View Full Version : James Hardie "Coughs Up", bastards

02-08-2007, 03:31 AM
The long-running battle between asbestos disease victims and James Hardie is over, with shareholders of the building products maker tonight approving a $4 billion asbestos compensation deal.
Victim's advocate Bernie Banton said he was relieved the deal had been finalised, voted on in the Netherlands tonight, and urged all Australians to now get behind the company.
The agreement, which comes after six years of wrangling, paves the way for victims of asbestos-related diseases caused by products made by former James Hardie subsidiaries, to get their hands on compensation worth up to $4 billion over the next 40 years.
James Hardie chairwoman Meredith Hellicar said she was heartened and proud the overwhelming majority of shareholders had approved the plan.
"I am extremely heartened and proud that the long-term compensation proposal has won the approval of our security holders and is ready for implementation," Ms Hellicar said.
"It has been a long, complex and often difficult process but ... such an unprecedented arrangement could not be settled with a quick fix, given the fund is intended to last for 40 years and possibly longer."
The company expects to make a first payment of $184.3 million to the Asbestos Injuries Compensation Fund (AICF) within the next five working days.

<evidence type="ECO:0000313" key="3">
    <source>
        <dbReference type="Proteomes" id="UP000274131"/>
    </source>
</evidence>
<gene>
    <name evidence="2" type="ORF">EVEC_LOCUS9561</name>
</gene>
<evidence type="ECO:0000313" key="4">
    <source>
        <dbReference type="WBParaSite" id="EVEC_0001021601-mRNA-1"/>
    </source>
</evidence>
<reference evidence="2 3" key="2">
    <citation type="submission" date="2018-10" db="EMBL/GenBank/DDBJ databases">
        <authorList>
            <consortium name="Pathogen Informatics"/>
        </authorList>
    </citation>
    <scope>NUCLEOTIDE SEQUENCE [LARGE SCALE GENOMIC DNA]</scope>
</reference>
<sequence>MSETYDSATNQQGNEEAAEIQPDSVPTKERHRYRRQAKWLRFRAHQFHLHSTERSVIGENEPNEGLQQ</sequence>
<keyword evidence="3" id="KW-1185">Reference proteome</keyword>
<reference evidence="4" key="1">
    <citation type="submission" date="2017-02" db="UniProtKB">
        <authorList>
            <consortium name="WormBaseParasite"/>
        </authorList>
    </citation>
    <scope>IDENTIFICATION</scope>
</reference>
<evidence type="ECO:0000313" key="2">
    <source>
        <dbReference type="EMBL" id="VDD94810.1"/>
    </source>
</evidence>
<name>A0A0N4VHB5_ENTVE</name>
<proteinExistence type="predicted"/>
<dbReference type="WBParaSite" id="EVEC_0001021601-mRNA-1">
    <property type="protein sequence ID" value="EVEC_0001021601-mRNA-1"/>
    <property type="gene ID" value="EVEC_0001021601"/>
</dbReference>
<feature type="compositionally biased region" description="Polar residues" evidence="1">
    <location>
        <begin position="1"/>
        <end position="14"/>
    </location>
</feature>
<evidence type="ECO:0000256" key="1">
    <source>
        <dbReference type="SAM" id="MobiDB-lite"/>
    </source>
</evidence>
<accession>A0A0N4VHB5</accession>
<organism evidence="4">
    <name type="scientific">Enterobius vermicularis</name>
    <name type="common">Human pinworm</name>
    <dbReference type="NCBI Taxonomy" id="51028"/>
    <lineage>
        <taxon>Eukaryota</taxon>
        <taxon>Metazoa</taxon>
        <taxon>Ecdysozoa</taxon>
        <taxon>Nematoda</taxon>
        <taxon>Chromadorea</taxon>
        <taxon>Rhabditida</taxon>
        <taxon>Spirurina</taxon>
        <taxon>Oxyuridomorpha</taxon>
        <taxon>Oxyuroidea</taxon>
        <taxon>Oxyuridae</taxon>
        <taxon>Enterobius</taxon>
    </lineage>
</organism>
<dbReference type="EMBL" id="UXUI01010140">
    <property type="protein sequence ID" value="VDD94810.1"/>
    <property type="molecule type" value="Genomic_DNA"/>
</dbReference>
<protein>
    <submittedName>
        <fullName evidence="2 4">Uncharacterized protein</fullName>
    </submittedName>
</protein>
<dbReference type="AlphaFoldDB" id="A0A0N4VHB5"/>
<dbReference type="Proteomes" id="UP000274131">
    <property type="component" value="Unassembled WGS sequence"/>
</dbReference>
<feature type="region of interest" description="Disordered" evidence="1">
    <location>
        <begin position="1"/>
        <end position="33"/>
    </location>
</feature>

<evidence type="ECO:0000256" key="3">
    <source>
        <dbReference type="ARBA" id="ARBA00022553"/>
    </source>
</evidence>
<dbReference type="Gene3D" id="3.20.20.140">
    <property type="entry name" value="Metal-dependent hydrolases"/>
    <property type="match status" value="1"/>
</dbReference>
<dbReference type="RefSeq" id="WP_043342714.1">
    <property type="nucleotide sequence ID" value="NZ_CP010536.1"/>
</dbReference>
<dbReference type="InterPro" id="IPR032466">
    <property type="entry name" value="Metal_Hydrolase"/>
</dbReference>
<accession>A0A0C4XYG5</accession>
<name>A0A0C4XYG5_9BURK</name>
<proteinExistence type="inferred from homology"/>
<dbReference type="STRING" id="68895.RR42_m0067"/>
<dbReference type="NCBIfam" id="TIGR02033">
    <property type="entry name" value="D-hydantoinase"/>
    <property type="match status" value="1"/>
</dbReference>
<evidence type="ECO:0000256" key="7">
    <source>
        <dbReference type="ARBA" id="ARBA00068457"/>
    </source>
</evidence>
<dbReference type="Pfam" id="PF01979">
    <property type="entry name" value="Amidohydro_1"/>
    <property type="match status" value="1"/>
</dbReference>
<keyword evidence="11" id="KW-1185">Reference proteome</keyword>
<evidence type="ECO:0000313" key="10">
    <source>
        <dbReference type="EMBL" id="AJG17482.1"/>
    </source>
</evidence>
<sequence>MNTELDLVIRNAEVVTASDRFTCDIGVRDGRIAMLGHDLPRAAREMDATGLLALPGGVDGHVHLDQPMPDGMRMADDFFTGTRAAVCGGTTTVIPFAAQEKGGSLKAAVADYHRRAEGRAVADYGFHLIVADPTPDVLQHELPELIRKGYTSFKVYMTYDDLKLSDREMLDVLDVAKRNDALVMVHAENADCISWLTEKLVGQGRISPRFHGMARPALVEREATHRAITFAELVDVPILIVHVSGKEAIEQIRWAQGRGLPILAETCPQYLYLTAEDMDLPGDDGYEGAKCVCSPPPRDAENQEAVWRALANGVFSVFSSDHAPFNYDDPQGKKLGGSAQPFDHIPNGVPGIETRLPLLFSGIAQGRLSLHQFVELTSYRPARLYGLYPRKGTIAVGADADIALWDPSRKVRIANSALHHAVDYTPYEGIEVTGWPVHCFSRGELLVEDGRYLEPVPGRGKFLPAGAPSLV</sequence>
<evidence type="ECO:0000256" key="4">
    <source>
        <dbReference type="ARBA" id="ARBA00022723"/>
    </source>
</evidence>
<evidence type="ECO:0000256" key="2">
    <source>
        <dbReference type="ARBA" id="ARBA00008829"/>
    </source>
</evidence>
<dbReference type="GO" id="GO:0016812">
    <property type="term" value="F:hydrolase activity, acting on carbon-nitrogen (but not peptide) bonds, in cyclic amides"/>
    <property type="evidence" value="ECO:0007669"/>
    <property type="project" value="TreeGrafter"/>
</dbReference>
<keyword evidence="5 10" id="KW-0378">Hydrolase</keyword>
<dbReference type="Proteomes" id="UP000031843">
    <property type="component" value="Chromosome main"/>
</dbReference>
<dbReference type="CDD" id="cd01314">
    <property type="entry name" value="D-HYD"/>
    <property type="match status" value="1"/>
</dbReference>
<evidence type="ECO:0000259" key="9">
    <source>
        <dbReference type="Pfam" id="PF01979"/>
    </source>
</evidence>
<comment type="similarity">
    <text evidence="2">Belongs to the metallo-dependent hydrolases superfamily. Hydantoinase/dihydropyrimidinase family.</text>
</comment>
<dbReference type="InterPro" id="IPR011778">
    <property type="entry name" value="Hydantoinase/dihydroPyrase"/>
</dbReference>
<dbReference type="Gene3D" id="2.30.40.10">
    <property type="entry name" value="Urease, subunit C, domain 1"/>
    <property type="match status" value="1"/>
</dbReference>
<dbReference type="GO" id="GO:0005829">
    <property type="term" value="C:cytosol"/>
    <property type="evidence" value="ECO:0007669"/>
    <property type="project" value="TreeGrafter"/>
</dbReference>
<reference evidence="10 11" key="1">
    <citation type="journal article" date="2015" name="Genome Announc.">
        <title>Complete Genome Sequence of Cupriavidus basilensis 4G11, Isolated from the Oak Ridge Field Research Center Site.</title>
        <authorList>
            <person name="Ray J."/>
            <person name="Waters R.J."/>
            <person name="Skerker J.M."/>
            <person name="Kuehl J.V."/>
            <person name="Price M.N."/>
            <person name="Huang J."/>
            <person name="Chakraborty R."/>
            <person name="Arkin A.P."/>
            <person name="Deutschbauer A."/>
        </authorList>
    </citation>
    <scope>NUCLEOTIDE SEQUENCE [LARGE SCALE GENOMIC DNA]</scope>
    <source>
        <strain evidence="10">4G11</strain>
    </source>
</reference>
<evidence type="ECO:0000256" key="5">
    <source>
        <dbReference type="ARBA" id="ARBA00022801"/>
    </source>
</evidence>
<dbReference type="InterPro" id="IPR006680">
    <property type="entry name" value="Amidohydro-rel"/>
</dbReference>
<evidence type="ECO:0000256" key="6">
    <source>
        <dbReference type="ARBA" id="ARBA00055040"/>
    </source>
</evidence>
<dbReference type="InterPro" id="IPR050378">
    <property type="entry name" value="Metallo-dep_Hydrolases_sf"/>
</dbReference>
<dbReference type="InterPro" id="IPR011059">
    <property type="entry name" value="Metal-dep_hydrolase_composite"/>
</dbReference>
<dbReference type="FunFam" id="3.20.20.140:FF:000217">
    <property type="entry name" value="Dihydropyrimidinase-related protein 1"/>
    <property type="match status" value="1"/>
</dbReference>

Mr Banton said he now believed this was the end of a six-year battle that they "could never afford to lose".
"It's absolute relief, to finally have got justice for all future victims," Mr Banton told AAP.
"I was always very confident that shareholders would approve this deal but I certainly wasn't going to jump the gun because there had been disappointment before."
Mr Banton, who suffers from an asbestos-related disease, has been the public face of the fight with James Hardie and the campaign to get the compensation fund.
He is now urging people to get behind the company.
"We need James Hardie to continue to grow and expand," he said.
"Without the company flourishing they won't have the funds to pay the future victims ... we've all got to move forward together."
By 2020 it was expected there would be another 53,000 people diagnosed with asbestos-related disease, he said.
Ms Hellicar said all parties involved in drawing up the compensation plan recognised it was in all stakeholders' interests that the housing materials group stay financially strong and in a position to grow its business.
The compensation deal was negotiated with the company by asbestos victims' groups, unions and the NSW government, whose support for the deal has been widespread, even though James Hardie has said it could not guarantee the package would provide enough funds to meet all long-term claims made against it.
The company reached an agreement with the Australian Taxation Office last November, allowing payments from the special purpose fund to be tax deductible.
Its investors were briefed on the deal at an extraordinary information meeting in Sydney last week.

(^taken from a news report today)

ever herd the song 'blue sky mine' by Midnight Oil ? its about a town in Western Australia that mined blue asbestos - i herd rumors that the asbestos was so thick in the air that pilots used it as a 'becon' when flying, they could see the blue from the air.

(taken from wikipedia v)

Wittenoom was named by Hancock after Frank Wittenoom (http://en.wikipedia.org/wiki/Frank_Wittenoom) (1855-1939) who was his partner in the nearby Mulga Downs Station. The land around Wittenoom was originally settled by Frank Wittenoom's brother, politician Sir Edward Horne Wittenoom (http://en.wikipedia.org/wiki/Edward_Wittenoom).